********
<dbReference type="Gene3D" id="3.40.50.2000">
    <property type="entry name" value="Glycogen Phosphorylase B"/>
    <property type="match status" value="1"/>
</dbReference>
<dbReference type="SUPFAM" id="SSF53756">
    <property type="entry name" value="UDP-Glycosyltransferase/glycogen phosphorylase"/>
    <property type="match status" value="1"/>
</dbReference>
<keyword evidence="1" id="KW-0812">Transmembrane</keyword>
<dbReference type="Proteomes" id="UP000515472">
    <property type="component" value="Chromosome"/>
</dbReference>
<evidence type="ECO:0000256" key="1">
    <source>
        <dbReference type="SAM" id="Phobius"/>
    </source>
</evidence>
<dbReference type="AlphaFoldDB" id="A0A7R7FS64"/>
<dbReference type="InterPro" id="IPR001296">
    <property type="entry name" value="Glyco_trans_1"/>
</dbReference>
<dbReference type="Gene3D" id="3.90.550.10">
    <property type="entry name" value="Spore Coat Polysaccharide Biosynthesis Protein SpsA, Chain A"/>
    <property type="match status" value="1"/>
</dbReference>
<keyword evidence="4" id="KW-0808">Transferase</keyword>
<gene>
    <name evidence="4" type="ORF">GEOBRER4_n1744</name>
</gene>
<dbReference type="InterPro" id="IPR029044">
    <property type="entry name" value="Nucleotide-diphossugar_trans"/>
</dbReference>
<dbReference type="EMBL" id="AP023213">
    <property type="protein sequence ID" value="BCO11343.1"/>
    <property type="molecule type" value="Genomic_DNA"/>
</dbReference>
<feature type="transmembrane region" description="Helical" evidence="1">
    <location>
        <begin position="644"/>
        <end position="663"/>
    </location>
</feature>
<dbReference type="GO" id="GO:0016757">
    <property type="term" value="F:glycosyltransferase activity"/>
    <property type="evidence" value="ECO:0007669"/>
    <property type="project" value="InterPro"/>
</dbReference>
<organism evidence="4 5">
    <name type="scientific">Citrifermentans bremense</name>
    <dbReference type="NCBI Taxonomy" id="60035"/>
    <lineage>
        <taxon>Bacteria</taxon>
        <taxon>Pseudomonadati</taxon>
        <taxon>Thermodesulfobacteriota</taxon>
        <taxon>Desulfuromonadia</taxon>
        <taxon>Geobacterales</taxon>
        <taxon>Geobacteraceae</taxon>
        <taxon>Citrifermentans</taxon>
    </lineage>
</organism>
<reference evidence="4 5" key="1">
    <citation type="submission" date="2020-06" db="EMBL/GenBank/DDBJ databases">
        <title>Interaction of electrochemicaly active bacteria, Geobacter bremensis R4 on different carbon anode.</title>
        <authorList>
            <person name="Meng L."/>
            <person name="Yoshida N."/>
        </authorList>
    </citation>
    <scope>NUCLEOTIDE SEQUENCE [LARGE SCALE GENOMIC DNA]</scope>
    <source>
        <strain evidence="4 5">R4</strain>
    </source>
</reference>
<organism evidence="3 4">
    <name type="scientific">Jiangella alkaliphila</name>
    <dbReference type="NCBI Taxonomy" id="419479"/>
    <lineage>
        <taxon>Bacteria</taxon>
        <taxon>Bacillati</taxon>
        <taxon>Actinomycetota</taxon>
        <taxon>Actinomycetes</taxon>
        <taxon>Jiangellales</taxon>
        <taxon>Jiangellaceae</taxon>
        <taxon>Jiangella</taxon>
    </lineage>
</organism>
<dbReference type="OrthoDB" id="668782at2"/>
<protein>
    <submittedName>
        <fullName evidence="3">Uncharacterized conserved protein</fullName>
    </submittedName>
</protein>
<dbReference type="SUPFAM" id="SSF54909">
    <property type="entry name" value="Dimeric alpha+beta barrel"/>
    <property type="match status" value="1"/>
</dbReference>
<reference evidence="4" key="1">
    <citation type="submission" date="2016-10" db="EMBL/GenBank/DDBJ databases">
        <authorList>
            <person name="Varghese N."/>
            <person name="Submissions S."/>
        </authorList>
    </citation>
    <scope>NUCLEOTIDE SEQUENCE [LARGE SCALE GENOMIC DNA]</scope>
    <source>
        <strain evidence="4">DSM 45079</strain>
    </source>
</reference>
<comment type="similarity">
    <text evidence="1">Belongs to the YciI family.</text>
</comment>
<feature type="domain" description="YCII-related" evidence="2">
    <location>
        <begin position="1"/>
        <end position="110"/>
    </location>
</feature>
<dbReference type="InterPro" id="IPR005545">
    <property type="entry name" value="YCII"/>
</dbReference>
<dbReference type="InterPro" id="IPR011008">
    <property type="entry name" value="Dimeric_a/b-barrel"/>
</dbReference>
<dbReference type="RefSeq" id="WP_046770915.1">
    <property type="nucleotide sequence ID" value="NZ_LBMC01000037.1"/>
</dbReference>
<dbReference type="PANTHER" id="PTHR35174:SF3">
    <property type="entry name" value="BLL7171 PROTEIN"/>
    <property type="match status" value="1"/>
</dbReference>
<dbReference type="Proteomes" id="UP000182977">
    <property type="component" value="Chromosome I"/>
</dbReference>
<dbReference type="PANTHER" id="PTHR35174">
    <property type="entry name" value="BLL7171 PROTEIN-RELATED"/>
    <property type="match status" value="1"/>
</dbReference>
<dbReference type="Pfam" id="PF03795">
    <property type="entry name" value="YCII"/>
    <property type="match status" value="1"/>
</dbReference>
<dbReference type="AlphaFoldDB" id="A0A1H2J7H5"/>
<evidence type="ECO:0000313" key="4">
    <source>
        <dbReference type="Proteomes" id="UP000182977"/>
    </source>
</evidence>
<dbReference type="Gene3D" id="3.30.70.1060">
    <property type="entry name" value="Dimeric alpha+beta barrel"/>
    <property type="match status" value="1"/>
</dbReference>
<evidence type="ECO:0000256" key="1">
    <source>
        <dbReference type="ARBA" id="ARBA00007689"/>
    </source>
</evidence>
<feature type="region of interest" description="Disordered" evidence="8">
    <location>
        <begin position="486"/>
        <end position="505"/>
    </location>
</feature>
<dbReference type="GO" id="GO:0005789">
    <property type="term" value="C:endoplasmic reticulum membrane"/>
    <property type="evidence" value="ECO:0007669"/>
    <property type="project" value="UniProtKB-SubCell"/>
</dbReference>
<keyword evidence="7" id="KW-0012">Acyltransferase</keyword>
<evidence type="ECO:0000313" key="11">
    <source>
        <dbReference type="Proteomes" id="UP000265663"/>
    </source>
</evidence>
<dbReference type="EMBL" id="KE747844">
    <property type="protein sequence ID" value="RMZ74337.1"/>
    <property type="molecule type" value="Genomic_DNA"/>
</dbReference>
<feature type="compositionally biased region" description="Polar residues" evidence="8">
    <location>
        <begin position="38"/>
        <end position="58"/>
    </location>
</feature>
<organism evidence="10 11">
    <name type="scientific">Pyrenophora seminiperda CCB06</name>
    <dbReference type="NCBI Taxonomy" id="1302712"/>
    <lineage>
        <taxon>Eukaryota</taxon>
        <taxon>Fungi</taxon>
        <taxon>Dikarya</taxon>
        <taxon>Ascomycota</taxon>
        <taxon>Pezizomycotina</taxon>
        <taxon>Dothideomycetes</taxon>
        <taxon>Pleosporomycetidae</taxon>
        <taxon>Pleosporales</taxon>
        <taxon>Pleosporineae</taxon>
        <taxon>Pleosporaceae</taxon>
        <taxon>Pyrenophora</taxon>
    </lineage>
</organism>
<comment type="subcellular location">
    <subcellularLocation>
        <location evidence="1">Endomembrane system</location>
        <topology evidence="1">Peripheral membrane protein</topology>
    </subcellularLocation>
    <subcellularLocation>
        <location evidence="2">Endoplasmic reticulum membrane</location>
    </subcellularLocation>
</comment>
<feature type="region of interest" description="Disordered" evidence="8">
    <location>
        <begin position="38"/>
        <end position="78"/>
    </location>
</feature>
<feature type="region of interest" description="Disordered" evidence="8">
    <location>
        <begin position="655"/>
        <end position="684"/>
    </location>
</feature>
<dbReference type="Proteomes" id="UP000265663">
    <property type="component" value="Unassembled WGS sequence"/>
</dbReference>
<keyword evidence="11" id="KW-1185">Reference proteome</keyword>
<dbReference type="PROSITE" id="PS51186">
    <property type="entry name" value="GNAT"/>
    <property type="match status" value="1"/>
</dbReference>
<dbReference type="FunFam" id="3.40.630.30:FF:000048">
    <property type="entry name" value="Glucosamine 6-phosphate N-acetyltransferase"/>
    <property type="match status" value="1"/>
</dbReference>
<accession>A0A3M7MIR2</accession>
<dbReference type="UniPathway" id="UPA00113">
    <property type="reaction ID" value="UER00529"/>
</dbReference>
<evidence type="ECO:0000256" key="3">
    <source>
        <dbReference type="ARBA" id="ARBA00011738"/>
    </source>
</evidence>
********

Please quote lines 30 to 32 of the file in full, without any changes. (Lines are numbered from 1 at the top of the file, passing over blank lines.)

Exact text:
<dbReference type="InterPro" id="IPR029044">
    <property type="entry name" value="Nucleotide-diphossugar_trans"/>
</dbReference>